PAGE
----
This annual analysis provides a framework to help you decide if your own building is operating economically and efficiently, by studying the various costs of operating a building. Code numbers are used to identify the participants, while preserving their anonymity. When the Study is sent to members whose financial data is included, they are advised of their code numbers so that they can find their own statistic.

CNYC plans to close the 1999 Comparative Study by the end of September so as to send it to members in time to help with the preparation of their 2001 budgets. To have your financial data included in the Study, please quickly forward your annual financial statement to CNYC at 250 West 57th Street, NYC 10023-2142. If this is the first time that you will be participating in the Comparative Study, a room count for your building will be very helpful.

The Comparative Study analyzes all data on a per-room basis, beginning with the current assessment and mortgage figures for participating buildings, as well as the maintenance cost. It then lists amounts spent per room on wages, fuel, utilities, repairs and maintenance, insurance, management, administrative costs, water & sewer fees, property tax, and debt service. When possible, elevator maintenance and legal and accounting costs are each listed separately. The Study also presents summary statistics, calculating the averages and medians for each item, and the average portion of total operating budget devoted to each.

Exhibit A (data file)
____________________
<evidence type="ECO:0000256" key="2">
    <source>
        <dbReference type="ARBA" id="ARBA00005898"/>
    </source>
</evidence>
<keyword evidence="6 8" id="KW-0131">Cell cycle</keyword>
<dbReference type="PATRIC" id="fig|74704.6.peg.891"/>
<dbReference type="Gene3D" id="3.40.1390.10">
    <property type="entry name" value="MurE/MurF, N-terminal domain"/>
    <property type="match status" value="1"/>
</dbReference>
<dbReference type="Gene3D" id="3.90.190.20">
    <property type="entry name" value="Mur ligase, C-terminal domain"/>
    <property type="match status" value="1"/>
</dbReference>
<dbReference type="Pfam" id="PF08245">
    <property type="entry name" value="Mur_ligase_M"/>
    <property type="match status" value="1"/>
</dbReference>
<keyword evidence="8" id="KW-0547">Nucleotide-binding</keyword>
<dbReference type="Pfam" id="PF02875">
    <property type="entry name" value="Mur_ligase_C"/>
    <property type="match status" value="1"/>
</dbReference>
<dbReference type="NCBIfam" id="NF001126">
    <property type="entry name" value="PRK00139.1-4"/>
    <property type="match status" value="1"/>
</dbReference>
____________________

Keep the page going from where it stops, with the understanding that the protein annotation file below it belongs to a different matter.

The Comparative Study of 1999 Operating Costs can be purchased from CNYC for $5. Send your check to CNYC at 250 West 57th Street, Suite 730, New York, NY 10107-0730, being sure to specify the address to which to send the Comparative Study.

As cooperatives and condominiums work on their budgets for the year 2001, the anticipation of substantial increases in fuel and electricity costs encourage investment in energy conservation measures, many of which were explored in the 1970s and early 1980s, but which have fallen into disuse during years of lowered energy costs. The Autumn 2000 edition of Energy Issues reviews energy conservation issues and suggest several low-cost/no-cost ways of saving energy dollars. At CNYC's 20th annual Cooperative Housing Conference on Sunday, November 12, 2000, there will be three workshops specifically focused on energy issues. In the morning, engineer Herb Hirschfeld will discuss submetering and mastermetering as means of conserving electrical energy and positioning your building to take advantage of energy purchase opportunities. At midday, Jordi Reyes-Montblanc will present an Energy Conservation Overview, and in the afternoon participants will be invited to decide, How Will You Buy Deregulated Electricity? Three more workshops will also include guidance for controlling energy costs. They are Dick Koral's morning workshop on A Program For Effective Maintenance, Fred Goldner's afternoon session on Understanding Your Heating System, and Andrew Hoffman and Ted Procas's midday session on Controlling Variable Costs. You may want to invite your building super to attend some of these sessions.